NASA’s New Searchable Database makes thousands of expired patents accessible to public

In case you want to get inspired and go through the technologies developed by the US space agency over the years, you can now check out thousands of expired patents with the help of NASA’s new searchable database.

Daniel Lockney, program executive of NASA’s Technology Transfer project, said that the move to make their technologies available to public can likely help motivate people to begin a new age of entrepreneurship, which would expectantly bring the United States back on the top in terms of economic competitiveness and making quite advanced technologies.

Besides coming up with the latest patent database, the space agency has added 56 carefully chosen patents to the ones already present in the public domain for making them available for commercial use with no restrictions.

Known as the NASA Patent Portfolio, the new database has technologies created for 15 distinct areas like electronics, communications, sensors, propulsion, optics, aeronautics and power generation and storage among many others.

Many think that the US space agency’s patents would be useful only for private space companies, like Bigelow Aerospace, Blue Origin, SpaceX, and Virgin Galactic, but that’s not the case as NASA has also put in a lot of efforts in other technologies that can be put to use in non-aerospace applications

A few of the latest technologies that the agency is into developing include limbs, breast biopsy, infrared ear thermometers and a ventricular assist device in medical field and enhanced radial tires and anti-icing systems for better transportation.

According to the agency, releasing select NASA patents into the public domain can prove helpful for private companies, which can save notable time, money and work on their own commercial projects, which otherwise would need either creation of substitute designs by firms or investments of huge amounts of money only to save licensing agreements.

A report published in Photonics revealed, “NASA has released 56 formerly patented agency technologies into the public domain, making them technologies freely available for unrestricted commercial use. In addition to the release of these technologies, a searchable database is now available that catalogs thousands of expired NASA patents already in the public domain.”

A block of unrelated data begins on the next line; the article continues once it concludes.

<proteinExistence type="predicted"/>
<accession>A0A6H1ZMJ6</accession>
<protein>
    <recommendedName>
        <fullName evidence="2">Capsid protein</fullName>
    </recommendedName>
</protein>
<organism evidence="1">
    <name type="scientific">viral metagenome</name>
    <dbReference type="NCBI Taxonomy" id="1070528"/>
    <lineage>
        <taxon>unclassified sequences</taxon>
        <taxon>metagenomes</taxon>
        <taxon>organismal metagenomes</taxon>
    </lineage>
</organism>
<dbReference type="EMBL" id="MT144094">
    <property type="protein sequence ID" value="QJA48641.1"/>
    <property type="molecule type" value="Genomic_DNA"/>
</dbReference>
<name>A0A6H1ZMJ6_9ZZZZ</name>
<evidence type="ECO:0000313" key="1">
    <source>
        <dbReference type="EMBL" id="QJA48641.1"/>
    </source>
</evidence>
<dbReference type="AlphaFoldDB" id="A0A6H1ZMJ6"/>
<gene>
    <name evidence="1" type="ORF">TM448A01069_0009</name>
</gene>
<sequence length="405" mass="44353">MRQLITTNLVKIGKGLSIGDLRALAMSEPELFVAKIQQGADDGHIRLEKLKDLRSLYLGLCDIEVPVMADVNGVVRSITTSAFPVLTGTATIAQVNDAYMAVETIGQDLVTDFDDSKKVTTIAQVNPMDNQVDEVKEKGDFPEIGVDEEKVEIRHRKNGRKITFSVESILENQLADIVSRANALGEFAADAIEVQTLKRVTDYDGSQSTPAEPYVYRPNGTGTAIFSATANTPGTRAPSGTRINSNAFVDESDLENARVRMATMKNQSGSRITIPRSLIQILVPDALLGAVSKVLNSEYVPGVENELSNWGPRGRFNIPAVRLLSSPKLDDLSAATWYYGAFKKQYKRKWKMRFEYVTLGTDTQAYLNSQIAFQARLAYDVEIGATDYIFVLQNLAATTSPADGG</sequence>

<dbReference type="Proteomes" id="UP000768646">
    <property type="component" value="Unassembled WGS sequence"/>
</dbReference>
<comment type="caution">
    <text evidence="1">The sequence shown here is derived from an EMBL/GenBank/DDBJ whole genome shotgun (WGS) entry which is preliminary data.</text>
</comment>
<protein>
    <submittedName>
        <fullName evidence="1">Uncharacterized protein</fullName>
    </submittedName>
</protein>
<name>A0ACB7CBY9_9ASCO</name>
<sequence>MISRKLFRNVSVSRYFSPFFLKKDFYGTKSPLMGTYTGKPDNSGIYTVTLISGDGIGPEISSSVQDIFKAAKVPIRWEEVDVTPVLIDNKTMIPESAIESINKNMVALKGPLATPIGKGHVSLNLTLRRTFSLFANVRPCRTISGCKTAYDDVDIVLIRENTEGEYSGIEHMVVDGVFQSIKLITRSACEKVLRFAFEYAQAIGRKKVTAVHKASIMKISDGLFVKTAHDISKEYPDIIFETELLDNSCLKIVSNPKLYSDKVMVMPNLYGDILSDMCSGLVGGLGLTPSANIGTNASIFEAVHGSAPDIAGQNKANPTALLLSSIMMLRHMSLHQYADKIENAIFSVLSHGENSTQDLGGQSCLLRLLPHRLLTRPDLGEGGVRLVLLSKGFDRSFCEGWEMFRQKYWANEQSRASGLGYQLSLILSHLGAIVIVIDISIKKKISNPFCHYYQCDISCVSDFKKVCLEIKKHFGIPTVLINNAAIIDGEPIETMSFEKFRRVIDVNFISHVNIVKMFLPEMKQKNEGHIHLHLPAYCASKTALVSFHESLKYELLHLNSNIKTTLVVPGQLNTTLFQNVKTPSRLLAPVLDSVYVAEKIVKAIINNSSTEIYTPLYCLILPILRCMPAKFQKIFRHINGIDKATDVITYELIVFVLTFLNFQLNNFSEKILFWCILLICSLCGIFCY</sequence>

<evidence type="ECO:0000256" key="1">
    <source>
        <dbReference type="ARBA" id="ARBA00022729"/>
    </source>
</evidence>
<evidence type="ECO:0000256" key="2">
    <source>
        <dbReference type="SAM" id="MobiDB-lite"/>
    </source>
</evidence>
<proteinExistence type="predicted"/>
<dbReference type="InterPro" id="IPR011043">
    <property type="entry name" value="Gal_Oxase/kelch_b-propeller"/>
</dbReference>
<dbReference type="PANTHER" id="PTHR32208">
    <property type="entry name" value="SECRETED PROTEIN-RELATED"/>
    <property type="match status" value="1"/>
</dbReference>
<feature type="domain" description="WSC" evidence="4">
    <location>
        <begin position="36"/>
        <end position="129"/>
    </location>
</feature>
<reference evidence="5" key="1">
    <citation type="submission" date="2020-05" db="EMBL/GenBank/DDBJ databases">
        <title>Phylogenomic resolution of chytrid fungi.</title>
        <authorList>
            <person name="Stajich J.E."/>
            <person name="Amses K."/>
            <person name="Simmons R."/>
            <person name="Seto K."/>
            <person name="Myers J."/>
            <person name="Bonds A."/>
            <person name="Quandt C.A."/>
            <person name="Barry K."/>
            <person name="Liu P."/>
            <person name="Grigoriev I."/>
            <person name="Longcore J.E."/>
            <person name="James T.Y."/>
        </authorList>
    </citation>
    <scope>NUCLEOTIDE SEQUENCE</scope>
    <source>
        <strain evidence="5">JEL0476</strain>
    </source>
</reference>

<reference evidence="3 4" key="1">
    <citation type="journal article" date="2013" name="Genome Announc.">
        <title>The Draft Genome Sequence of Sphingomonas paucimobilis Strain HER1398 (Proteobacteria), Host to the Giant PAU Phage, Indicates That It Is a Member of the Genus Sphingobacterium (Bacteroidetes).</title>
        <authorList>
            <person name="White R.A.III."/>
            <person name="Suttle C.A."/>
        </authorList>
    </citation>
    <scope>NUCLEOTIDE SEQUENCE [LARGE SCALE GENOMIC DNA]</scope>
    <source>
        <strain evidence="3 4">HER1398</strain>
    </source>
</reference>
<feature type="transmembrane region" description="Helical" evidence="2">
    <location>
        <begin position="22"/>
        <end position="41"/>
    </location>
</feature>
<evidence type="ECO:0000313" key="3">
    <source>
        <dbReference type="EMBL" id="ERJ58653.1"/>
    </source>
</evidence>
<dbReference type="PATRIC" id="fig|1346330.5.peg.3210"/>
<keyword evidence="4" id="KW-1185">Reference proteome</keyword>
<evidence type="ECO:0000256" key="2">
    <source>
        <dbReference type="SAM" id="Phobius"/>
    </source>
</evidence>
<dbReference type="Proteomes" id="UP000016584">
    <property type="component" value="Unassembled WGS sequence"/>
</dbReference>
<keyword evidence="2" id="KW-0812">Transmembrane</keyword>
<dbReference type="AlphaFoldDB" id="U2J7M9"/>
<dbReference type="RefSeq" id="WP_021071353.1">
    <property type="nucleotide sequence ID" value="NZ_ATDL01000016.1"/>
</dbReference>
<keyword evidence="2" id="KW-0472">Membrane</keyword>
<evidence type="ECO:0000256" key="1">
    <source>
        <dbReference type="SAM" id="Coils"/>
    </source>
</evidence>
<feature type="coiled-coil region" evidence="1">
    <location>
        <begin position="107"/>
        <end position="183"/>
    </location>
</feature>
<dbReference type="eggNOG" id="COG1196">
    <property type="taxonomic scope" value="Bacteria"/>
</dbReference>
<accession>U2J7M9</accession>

“By making these technologies available in the public domain, we are helping foster a new era of entrepreneurship that will again place America at the forefront of high-tech manufacturing and economic competitiveness,” said Daniel Lockney, NASA’s Technology Transfer program executive.

“In fact, NASA dedicated a whole department to developing space technology for earth-borne purposes, and some of their projects were proven useful on Earth. Take for example the ‘Miracle Suit’ which is a modified version of the anti-gravity suit which can help stop postpartum hemorrhage with new born mothers,” according to a news report published by Nature World News.

NASA is also using their 3D mapping technologies to help researchers map new underwater islands formed through volcanic activities such as the one in the Kingdom of Tonga. This year, they also helped NCAR and CDC in mapping the possible route of the Zika-carrying mosquitoes in the US identifying the ‘suitable’ places where the mosquitoes could thrive. With these maps, the authorities and the public can have a head start in terms of preventing the spared of Zika virus in the country.

According to a report in Tech Times by Ted Ranosa, “According to Daniel Lockney, program executive of NASA’s Technology Transfer project, making their technologies accessible in the public domain could help inspire people to start a new age of entrepreneurship, which would hopefully place the United States back in the lead in terms of economic competitiveness and manufacturing highly advanced technologies.”

The new database, known as the NASA Patent Portfolio, features technologies developed for 15 different areas including electronics, communications, optics, sensors, propulsion, automation and control, robotics, manufacturing, medicine and biotechnology, health, information technology and software, aeronautics and power generation and storage.

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